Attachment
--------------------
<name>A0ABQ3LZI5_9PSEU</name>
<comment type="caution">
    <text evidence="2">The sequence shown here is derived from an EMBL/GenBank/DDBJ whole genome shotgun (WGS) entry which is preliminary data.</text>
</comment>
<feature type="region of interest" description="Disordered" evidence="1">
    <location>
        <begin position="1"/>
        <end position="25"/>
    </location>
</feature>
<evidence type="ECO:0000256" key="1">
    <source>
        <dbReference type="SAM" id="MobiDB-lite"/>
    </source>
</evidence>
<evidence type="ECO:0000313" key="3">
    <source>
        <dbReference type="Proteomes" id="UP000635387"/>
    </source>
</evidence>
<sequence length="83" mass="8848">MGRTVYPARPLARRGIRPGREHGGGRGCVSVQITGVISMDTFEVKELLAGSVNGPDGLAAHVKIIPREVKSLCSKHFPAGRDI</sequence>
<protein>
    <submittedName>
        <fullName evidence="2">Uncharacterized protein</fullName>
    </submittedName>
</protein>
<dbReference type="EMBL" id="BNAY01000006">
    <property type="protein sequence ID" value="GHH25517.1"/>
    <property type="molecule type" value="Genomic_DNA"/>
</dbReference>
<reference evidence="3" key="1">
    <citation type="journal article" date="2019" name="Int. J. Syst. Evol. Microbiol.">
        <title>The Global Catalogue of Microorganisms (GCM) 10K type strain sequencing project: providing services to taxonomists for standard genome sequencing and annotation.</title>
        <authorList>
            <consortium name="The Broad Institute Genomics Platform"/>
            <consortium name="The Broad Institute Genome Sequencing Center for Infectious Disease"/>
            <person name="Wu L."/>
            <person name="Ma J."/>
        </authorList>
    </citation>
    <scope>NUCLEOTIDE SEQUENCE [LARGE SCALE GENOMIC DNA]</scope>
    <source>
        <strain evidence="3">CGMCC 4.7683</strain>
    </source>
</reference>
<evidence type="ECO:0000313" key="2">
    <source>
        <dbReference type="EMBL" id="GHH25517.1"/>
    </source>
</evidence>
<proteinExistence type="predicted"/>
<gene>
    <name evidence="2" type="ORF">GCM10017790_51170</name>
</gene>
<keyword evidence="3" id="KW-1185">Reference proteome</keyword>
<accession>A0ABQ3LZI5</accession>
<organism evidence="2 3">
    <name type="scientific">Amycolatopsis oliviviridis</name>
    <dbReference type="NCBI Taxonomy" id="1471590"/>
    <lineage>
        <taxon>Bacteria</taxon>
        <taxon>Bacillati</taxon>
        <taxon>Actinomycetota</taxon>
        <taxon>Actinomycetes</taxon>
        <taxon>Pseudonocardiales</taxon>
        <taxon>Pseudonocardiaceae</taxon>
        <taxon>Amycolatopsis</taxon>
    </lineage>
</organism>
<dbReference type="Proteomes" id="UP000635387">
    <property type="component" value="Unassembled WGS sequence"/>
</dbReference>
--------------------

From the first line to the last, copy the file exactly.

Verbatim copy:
<name>A0ABQ3LZI5_9PSEU</name>
<comment type="caution">
    <text evidence="2">The sequence shown here is derived from an EMBL/GenBank/DDBJ whole genome shotgun (WGS) entry which is preliminary data.</text>
</comment>
<feature type="region of interest" description="Disordered" evidence="1">
    <location>
        <begin position="1"/>
        <end position="25"/>
    </location>
</feature>
<evidence type="ECO:0000256" key="1">
    <source>
        <dbReference type="SAM" id="MobiDB-lite"/>
    </source>
</evidence>
<evidence type="ECO:0000313" key="3">
    <source>
        <dbReference type="Proteomes" id="UP000635387"/>
    </source>
</evidence>
<sequence length="83" mass="8848">MGRTVYPARPLARRGIRPGREHGGGRGCVSVQITGVISMDTFEVKELLAGSVNGPDGLAAHVKIIPREVKSLCSKHFPAGRDI</sequence>
<protein>
    <submittedName>
        <fullName evidence="2">Uncharacterized protein</fullName>
    </submittedName>
</protein>
<dbReference type="EMBL" id="BNAY01000006">
    <property type="protein sequence ID" value="GHH25517.1"/>
    <property type="molecule type" value="Genomic_DNA"/>
</dbReference>
<reference evidence="3" key="1">
    <citation type="journal article" date="2019" name="Int. J. Syst. Evol. Microbiol.">
        <title>The Global Catalogue of Microorganisms (GCM) 10K type strain sequencing project: providing services to taxonomists for standard genome sequencing and annotation.</title>
        <authorList>
            <consortium name="The Broad Institute Genomics Platform"/>
            <consortium name="The Broad Institute Genome Sequencing Center for Infectious Disease"/>
            <person name="Wu L."/>
            <person name="Ma J."/>
        </authorList>
    </citation>
    <scope>NUCLEOTIDE SEQUENCE [LARGE SCALE GENOMIC DNA]</scope>
    <source>
        <strain evidence="3">CGMCC 4.7683</strain>
    </source>
</reference>
<evidence type="ECO:0000313" key="2">
    <source>
        <dbReference type="EMBL" id="GHH25517.1"/>
    </source>
</evidence>
<proteinExistence type="predicted"/>
<gene>
    <name evidence="2" type="ORF">GCM10017790_51170</name>
</gene>
<keyword evidence="3" id="KW-1185">Reference proteome</keyword>
<accession>A0ABQ3LZI5</accession>
<organism evidence="2 3">
    <name type="scientific">Amycolatopsis oliviviridis</name>
    <dbReference type="NCBI Taxonomy" id="1471590"/>
    <lineage>
        <taxon>Bacteria</taxon>
        <taxon>Bacillati</taxon>
        <taxon>Actinomycetota</taxon>
        <taxon>Actinomycetes</taxon>
        <taxon>Pseudonocardiales</taxon>
        <taxon>Pseudonocardiaceae</taxon>
        <taxon>Amycolatopsis</taxon>
    </lineage>
</organism>
<dbReference type="Proteomes" id="UP000635387">
    <property type="component" value="Unassembled WGS sequence"/>
</dbReference>